Zanzibar under Colonial Rule

By Abdul Sheriff; Ed Ferguson | Go to book overview

Introduction
A Materialist Approach
to Zanzibar's History

ABDUL SHERIFF

Zanzibar, which consists of the islands of Unguja and Pemba, may be considered only a dot in the Indian Ocean. With an area of about 1,000 square miles and a population of half a million, it is indeed a small place. However, it is a territory with a long history which has evoked romantic notions far beyond its shores; more importantly, it has occupied a prominent place in the history of eastern Africa. There was a popular saying in Zanzibar during the nineteenth century that

When one pipes in Zanzibar
They dance on the lakes. 1

But the tune that was being played was not one of political control, for the Sultan's sway did not extend beyond the narrow coastal belt even at the height of his power. Zanzibar did control the external trade of a large part of the region, but it must be remembered that, in the pre-capitalist period before the imposition of colonial rule, production of commodities for export to the outside world formed only a small proportion of the total production of East African societies. As a result of its political and economic pre-eminence at the coast, however, Zanzibar did develop as a seat of learning and a centre of Swahili culture, a fountainhead of Kiswahili and Islam from which the language and the religion were disseminated over a vast region of middle Africa. This is the enduring cultural contribution of Zanzibar to the history not only of East Africa but of humankind in general.

These aspects of the apparently more glorious pre-colonial history of Zanzibar have received a fair share of historical attention. 2 There is, however, a more urgent need to study the recent

-1-

Notes for this page

Add a new note
If you are trying to select text to create highlights or citations, remember that you must now click or tap on the first word, and then click or tap on the last word.
One moment ...
Default project is now your active project.
Project items

Items saved from this book

This book has been saved
Highlights (0)
Some of your highlights are legacy items.

Highlights saved before July 30, 2012 will not be displayed on their respective source pages.

You can easily re-create the highlights by opening the book page or article, selecting the text, and clicking “Highlight.”

Citations (0)
Some of your citations are legacy items.

Any citation created before July 30, 2012 will labeled as a “Cited page.” New citations will be saved as cited passages, pages or articles.

We also added the ability to view new citations from your projects or the book or article where you created them.

Notes (0)
Bookmarks (0)

You have no saved items from this book

Project items include:
  • Saved book/article
  • Highlights
  • Quotes/citations
  • Notes
  • Bookmarks
Notes
Cite this page

Cited page

Style
Citations are available only to our active members.
Sign up now to cite pages or passages in MLA, APA and Chicago citation styles.

(Einhorn, 1992, p. 25)

(Einhorn 25)

1

1. Lois J. Einhorn, Abraham Lincoln, the Orator: Penetrating the Lincoln Legend (Westport, CT: Greenwood Press, 1992), 25, http://www.questia.com/read/27419298.

Cited page

Bookmark this page
Zanzibar under Colonial Rule
Table of contents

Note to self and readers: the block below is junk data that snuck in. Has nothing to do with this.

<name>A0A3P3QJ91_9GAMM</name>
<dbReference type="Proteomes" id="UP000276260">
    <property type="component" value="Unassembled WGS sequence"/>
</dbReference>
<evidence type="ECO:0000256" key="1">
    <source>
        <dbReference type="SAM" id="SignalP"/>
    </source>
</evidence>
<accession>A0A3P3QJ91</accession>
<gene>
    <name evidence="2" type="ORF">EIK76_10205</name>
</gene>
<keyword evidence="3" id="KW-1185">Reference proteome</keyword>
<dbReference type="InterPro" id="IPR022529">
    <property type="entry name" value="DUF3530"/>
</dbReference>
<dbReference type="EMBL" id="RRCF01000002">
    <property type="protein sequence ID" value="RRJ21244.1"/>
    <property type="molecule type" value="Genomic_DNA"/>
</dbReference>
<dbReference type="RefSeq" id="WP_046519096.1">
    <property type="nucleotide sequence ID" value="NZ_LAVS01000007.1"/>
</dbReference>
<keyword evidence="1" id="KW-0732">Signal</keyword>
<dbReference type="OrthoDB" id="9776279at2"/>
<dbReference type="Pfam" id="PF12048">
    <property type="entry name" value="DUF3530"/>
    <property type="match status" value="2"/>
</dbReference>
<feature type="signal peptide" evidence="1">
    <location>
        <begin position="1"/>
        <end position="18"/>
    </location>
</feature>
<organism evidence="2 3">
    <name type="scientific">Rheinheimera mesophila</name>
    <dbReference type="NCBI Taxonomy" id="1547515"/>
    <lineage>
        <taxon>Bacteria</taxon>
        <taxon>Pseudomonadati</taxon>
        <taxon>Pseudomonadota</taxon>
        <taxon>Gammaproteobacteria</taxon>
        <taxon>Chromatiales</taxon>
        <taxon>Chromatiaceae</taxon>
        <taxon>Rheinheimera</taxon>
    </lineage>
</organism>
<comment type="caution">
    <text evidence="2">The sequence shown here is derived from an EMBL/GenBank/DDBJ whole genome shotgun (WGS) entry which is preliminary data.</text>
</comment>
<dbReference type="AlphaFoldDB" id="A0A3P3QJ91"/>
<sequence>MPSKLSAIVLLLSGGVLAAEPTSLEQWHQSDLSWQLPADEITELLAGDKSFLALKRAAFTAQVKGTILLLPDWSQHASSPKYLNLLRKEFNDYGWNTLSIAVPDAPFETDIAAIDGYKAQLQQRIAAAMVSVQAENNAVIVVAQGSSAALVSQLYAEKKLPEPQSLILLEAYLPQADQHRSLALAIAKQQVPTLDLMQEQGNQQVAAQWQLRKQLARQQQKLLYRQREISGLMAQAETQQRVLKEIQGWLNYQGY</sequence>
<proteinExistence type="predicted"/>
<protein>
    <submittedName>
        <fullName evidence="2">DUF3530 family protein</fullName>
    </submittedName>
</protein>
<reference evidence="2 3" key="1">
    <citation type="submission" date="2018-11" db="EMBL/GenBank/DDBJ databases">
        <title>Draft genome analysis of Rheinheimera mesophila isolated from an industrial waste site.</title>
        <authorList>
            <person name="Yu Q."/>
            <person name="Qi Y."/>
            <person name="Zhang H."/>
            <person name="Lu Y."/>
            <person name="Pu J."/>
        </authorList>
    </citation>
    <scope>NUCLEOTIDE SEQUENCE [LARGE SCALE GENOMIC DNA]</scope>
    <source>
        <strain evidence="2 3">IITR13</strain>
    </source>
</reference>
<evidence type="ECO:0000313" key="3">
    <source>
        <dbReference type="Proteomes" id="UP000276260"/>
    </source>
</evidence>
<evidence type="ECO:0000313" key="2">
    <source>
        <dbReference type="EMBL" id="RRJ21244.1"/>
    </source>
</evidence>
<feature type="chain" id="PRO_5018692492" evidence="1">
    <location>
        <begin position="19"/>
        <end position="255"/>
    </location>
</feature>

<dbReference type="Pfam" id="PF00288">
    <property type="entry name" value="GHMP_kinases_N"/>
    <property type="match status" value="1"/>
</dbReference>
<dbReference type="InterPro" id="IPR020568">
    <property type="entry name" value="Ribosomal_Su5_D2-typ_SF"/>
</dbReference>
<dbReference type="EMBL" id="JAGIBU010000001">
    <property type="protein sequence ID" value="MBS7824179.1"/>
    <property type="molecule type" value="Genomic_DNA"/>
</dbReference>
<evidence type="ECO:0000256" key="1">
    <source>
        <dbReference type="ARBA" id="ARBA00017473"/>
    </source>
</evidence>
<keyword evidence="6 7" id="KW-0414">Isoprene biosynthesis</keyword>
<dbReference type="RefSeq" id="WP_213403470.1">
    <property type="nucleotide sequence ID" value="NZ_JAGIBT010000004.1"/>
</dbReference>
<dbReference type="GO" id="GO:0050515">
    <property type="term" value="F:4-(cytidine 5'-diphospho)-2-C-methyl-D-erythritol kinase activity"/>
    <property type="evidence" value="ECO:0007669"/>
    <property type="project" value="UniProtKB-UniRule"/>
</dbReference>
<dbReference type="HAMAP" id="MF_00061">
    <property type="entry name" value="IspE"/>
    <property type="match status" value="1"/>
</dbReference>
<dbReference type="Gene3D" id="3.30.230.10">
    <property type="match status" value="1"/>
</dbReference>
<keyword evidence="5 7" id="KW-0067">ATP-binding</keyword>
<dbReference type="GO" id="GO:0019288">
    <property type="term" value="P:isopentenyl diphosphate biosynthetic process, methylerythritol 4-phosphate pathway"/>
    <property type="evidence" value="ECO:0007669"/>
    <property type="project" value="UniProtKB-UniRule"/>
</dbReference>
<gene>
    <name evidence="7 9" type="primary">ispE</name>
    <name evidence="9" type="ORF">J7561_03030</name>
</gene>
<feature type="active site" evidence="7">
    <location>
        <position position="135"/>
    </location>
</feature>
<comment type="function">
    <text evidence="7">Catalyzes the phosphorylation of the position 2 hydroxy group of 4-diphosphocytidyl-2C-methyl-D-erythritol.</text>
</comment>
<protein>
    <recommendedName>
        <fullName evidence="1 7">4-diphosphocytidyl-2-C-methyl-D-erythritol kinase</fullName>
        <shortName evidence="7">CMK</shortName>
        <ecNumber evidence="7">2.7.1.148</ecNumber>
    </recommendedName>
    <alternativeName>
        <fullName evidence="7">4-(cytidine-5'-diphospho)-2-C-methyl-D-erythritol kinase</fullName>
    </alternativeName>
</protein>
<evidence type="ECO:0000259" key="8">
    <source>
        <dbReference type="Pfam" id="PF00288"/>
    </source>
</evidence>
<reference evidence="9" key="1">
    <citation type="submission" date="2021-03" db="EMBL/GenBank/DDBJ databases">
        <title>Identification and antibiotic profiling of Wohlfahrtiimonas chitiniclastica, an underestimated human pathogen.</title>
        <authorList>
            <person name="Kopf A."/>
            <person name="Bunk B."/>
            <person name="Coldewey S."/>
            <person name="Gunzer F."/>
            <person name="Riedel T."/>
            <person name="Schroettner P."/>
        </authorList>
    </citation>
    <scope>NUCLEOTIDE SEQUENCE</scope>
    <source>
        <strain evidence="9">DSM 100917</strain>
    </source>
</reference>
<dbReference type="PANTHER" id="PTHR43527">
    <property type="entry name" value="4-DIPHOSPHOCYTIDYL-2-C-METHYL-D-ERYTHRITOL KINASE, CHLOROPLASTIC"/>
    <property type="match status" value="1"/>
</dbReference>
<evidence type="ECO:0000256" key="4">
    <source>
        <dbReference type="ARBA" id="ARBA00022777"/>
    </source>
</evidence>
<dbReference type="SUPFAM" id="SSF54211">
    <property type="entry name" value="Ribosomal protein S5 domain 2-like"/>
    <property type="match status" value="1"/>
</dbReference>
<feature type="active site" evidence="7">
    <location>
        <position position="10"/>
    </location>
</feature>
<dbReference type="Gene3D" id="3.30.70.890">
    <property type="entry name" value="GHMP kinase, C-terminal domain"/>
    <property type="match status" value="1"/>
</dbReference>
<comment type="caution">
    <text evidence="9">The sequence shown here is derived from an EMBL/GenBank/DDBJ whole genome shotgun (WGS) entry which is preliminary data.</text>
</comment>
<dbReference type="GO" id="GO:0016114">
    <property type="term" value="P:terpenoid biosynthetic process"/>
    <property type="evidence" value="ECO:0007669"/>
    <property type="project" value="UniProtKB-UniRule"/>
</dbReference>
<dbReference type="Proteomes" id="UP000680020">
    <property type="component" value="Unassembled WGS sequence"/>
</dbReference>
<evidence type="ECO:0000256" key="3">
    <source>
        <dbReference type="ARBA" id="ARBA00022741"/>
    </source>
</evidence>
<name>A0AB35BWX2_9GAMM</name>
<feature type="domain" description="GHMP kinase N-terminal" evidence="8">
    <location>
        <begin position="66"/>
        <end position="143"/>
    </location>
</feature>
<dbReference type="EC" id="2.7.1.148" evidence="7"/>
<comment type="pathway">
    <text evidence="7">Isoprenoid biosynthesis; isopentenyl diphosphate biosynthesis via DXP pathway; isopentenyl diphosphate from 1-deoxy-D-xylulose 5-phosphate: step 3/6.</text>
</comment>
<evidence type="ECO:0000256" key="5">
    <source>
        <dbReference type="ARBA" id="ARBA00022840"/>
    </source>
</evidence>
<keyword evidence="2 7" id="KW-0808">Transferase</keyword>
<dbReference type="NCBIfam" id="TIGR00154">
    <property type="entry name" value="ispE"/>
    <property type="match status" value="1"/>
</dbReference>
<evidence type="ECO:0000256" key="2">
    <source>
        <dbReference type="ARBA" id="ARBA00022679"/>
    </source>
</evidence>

Table of contents

  • Title Page iii
  • Contents v
  • Contributors vi
  • Illustrations vii
  • Preface ix
  • Introduction a Materialist Approach to Zanzibar's History 1
  • Notes 7
  • Part One Political Economy of Zanzibar 9
  • One: the Transition from Slavery 1873-1914 11
  • Introduction 11
  • Two: The Formation of a Colonial Economy 1915-1945 36
  • Three: The Struggle for Independence 1946-1963 79
  • Part Two Class Formation 107
  • Four: the Peasantry Under Imperialism 1873-1963 109
  • Notes 136
  • Five: the Decline of the Landlords 1873-1963 141
  • Six: The Contradictions of Merchant Capital 1840-1939 163
  • Seven: The Development of a Colonial Working Class 188
  • Appendix A 213
  • Appendix B 214
  • Appendix C 215
  • Appendix D 218
  • Eight: The 1964 Revolution 220
  • Conclusion 249
  • Notes 261
  • Bibliography 262
  • Index 271
Settings

Settings

Typeface
Text size Smaller Larger Reset View mode
Search within

Search within this book

Look up

Look up a word

  • Dictionary
  • Thesaurus
Please submit a word or phrase above.
Print this page

Print this page

Why can't I print more than one page at a time?

Help
Full screen
/ 280

matching results for page

    Questia reader help

    How to highlight and cite specific passages

    1. Click or tap the first word you want to select.
    2. Click or tap the last word you want to select, and you’ll see everything in between get selected.
    3. You’ll then get a menu of options like creating a highlight or a citation from that passage of text.

    OK, got it!

    Cited passage

    Style
    Citations are available only to our active members.
    Sign up now to cite pages or passages in MLA, APA and Chicago citation styles.

    "Portraying himself as an honest, ordinary person helped Lincoln identify with his audiences." (Einhorn, 1992, p. 25).

    "Portraying himself as an honest, ordinary person helped Lincoln identify with his audiences." (Einhorn 25)

    "Portraying himself as an honest, ordinary person helped Lincoln identify with his audiences."1

    1. Lois J. Einhorn, Abraham Lincoln, the Orator: Penetrating the Lincoln Legend (Westport, CT: Greenwood Press, 1992), 25, http://www.questia.com/read/27419298.

    Cited passage

    Thanks for trying Questia!

    Please continue trying out our research tools, but please note, full functionality is available only to our active members.

    Your work will be lost once you leave this Web page.

    For full access in an ad-free environment, sign up now for a FREE, 1-day trial.

    Already a member? Log in now.